Basic Math

Combinations and Permutations How many different poker hands are there? How many different pizza orders can be made? How many different ways can this work schedule be filled out? How many different ways are there to arrange your books in a bookshelf? These are all examples of combinations and permutations. And knowing how to calculate them is a helpful tool for decision making.  The basic equations are: .

Analysis of Variance (most commonly referred to as ANOVA) is a common statistical test that compares the averages of several sets of data. It is unlikely for datasets to have the same average, and an ANOVA test quantifies how likely those observed differences in occurred by chance. It is a really useful test because we frequently find ourselves comparing averages of different datasets.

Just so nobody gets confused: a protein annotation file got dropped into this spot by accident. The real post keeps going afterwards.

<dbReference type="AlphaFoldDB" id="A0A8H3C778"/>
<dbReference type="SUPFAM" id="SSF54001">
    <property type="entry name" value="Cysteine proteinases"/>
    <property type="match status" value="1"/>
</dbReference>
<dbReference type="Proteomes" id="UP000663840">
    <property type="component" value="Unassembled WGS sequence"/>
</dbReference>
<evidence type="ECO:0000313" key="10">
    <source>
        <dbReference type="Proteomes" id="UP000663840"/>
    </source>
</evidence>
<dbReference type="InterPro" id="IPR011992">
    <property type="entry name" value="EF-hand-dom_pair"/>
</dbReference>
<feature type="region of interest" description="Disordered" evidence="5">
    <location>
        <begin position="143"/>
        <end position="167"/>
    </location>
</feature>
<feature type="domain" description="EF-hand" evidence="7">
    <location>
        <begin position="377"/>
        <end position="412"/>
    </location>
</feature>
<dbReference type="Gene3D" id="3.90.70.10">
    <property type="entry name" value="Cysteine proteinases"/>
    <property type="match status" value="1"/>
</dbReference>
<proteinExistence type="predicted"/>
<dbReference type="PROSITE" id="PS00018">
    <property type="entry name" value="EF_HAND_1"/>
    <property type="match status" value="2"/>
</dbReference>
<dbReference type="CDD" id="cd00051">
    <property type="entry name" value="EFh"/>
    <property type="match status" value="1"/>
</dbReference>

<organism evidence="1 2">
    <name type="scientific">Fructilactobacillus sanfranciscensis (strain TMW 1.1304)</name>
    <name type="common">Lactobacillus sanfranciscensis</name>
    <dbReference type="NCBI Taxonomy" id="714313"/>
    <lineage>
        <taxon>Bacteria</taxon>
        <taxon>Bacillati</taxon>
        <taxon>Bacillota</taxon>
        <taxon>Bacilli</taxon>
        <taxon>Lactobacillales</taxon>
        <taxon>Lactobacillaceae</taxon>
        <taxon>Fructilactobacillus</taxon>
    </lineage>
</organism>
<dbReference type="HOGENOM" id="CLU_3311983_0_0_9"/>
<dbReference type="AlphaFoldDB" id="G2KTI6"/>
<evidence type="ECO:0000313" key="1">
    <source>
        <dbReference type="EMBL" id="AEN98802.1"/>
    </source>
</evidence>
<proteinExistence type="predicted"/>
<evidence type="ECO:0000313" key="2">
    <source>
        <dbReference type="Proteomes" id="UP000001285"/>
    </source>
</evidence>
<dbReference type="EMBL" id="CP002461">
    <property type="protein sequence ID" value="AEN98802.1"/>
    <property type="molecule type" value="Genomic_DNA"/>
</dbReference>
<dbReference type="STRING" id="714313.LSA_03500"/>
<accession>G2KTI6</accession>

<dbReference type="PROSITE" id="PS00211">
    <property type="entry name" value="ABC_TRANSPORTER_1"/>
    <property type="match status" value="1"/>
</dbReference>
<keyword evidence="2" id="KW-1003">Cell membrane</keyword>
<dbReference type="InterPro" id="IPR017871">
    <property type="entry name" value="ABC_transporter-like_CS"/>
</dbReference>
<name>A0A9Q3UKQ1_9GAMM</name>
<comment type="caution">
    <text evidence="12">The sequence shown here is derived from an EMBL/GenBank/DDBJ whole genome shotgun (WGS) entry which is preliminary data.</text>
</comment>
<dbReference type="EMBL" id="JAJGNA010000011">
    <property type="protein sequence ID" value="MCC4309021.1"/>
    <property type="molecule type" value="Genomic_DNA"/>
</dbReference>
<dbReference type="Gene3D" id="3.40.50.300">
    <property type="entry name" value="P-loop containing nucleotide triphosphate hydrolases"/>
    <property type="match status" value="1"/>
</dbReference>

Maybe you have a day by hour chart, or sales plan vs. actual sales data and you want an easy way to decide when to take action - consider the simple Cumulative Deviation. First you need some data, two variables that you want to compare.  Here in this spreadsheet example we have Plan and Actual for eight time periods.

Let’s suppose there are three BIG potential orders in your sales pipeline. What are your chances that you are going to win an order? This is a question that faces manufacturing and service industries all the time. If they chase too much business, they run the risk of winning the business and not being able to fulfill the request but if they don’t chase any business, they run the risk of being idle.

Accurately determining the appropriate stocking levels of perishable items is very important. Stock too few items and you will have disappointed customers. Stock too many and you’ll have unsold product - which has a high probability of turning into a loss.     

A number of industries face this dilemma each and every day.

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